• Continued political upheaval and civil war mean that Syria’s economic outlook will only continue to decline. Even in a scenario where key players in the merchant class put their full weight against the Assad regime, there is still no clear sense of an end state in 2014 either on where Syria was going or which players could and would be at the helm. It is also difficult to measure the impact of external rents and aid provided to Assad from Russia, China, Iran and what other few allies the regime still had.

None of the dynamics shaping Syria’s future are simple, definitive or predictable. All illustrate how Syria’s internal battle for power is tied to broader regional Sunni-Shi’a fault lines that neither the Sunni Gulf states, Iran, nor the US can take for granted. The longer Syria lingers caught in civil war and political uncertainty, the more likely it seems the country will emerge as a continuing arena for proxy competition.

However, even with Arab, Turkish or Iranian support, any US-led intervention – political, military or otherwise – would have to take stock of the scale of Sunni-Shi’ite regional polarization and the level of acrimony between the Southern Gulf states and Iran to determine the benefits and potentials costs of deeper US involvement in the Levant.

Both the armed opposition and the regime and its supporters are undergoing a rapid process of political Darwinism and it is not possible to clearly determine who the key players in Syria will be months from now, let alone in 2014 and beyond. What is certain, however, is that regardless of if or when Assad falls or is replaced, Syria will struggle with the militarization of society and the expansion of Islamist and radical forces for years to come. The US would then face increasing difficulty in both staying out of and competing with Iran in Syria.

The Quest for Stability in a Region in Crisis

The study concludes that any apparent stability in the area between the 1973 War, the end of the Cold War, and the beginning of the uprising in Tunisia in 2011 is now clearly over and is likely to be over for well over a decade. The US needs to recognize that no amount of development assistance can correct or fix underlying socioeconomic and demographic forces that had become compounded over decades, and that it may take decades to find some form of stability.

The US cannot ignore the steep rise in sectarianism in a region spanning well beyond the Levant, from North Africa to Afghanistan. Iran has repeatedly turned to sectarian affiliations and its Shi’a clients in its efforts to balance against the US and its regional allies. However, key US allies – like Qatar, Turkey and Saudi Arabia – have also resorted to leveraging Sunni-Shi’a divisions in their own bids to shape dynamics in Egypt, Lebanon, Syria, and Iraq and in the broader balance of power with Iran.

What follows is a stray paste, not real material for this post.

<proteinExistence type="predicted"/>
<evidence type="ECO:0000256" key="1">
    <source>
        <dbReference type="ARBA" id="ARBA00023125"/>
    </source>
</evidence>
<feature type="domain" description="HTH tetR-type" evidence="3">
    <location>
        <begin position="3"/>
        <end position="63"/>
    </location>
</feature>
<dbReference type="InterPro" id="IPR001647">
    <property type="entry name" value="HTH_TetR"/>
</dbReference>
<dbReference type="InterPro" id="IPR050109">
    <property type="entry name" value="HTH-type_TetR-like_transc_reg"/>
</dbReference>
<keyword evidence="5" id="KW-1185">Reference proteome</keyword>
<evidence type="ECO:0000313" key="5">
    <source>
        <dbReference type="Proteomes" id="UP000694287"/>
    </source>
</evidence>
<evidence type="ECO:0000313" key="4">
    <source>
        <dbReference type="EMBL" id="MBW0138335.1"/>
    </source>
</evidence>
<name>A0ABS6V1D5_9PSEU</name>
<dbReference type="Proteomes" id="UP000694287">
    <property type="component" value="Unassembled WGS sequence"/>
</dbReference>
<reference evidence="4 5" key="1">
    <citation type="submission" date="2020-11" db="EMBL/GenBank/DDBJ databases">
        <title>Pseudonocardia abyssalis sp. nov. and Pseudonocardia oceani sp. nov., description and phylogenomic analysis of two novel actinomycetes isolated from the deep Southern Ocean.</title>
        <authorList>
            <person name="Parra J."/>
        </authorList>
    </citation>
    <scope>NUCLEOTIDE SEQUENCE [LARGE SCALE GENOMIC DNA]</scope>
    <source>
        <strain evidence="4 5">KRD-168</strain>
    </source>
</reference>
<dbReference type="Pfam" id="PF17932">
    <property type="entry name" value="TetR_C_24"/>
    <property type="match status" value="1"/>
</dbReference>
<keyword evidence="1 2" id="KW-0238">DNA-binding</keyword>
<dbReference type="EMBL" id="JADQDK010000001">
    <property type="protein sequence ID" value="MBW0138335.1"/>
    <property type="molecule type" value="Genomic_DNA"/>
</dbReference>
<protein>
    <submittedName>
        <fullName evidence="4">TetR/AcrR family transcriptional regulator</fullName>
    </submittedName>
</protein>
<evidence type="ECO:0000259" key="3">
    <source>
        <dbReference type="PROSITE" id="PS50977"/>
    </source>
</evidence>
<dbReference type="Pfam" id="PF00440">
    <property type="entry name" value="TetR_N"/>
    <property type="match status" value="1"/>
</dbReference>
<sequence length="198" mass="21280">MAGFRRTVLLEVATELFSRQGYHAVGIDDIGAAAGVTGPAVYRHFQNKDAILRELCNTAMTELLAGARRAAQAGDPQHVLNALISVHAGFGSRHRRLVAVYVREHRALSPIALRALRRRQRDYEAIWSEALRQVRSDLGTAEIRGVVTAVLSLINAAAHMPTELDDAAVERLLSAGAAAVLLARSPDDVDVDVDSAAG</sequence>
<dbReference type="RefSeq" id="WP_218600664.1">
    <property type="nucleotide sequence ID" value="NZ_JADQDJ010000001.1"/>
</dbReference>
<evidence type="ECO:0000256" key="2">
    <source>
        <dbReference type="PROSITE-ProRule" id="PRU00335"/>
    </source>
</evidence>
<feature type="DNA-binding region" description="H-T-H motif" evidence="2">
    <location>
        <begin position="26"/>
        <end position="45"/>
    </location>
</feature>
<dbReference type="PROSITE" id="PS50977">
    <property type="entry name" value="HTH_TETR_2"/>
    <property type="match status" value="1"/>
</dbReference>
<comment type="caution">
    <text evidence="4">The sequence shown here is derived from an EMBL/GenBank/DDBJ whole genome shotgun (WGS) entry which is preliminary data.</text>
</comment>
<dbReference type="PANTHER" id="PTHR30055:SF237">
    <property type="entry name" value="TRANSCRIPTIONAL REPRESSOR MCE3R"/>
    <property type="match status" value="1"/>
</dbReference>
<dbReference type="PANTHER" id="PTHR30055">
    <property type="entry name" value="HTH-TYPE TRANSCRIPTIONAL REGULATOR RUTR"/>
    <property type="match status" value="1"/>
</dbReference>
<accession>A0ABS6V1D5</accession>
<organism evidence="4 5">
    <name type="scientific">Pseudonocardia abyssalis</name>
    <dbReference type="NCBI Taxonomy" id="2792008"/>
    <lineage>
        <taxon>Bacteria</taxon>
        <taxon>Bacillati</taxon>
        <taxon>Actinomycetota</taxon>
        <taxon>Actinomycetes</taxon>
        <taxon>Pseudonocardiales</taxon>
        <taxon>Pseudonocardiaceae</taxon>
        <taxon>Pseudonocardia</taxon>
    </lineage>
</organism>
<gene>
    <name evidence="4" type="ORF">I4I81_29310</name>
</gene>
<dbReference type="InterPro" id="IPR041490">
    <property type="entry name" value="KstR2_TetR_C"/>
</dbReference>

Ungoverned and under-governed spaces have become fertile ground for increasingly radical Salafi-Jihadi groups like ISIS, Jabhat al-Nursa and Egypt’s Ansar Bayt al-Maqdis. Combined with the scale of regional Gulf competition, the Levant may yield even more space within which Salafi-Jihadi groups can try to consolidate their expansion in the Levant in the wake of regional protests in 2011.

The US, Arab states, and Iran cannot afford to ignore groups like ISIS, or to strategically compete to nowhere. Many of the key decisions made by Iran and its Gulf opponents between 2011 and 2014 are the definition of tactics and not strategies. Conflating the two puts both opponents like Iran, and allies like Saudi Arabia, in equal jeopardy and in ways that the US is unlikely to benefit from in either case. The US will have to work with the broadest possible mix of players to create the kind space that may eventually allow for some degree of stability across the Levant.

As the country-by-country analysis will show, however, this is only part of the challenge. US military assistance and aid efforts must be linked to political and economic efforts as well. The US must be prepared to deal with the full range of factors driving instability in each country in the Levant, and as serious as some potential military risks may be, the political, economic, religious, and social upheavals may ultimately prove to be more important.

Request for Comments and Corrections

This analysis will be revised in depth before becoming part of a CSIS e-book. Comments and corrections would be most helpful. Because of our travels schedules, they should be sent to both Anthony H. Cordesman at, and Aram Nerguizian at

Aram Nerguizian
Senior Associate (Non-resident), Burke Chair in Strategy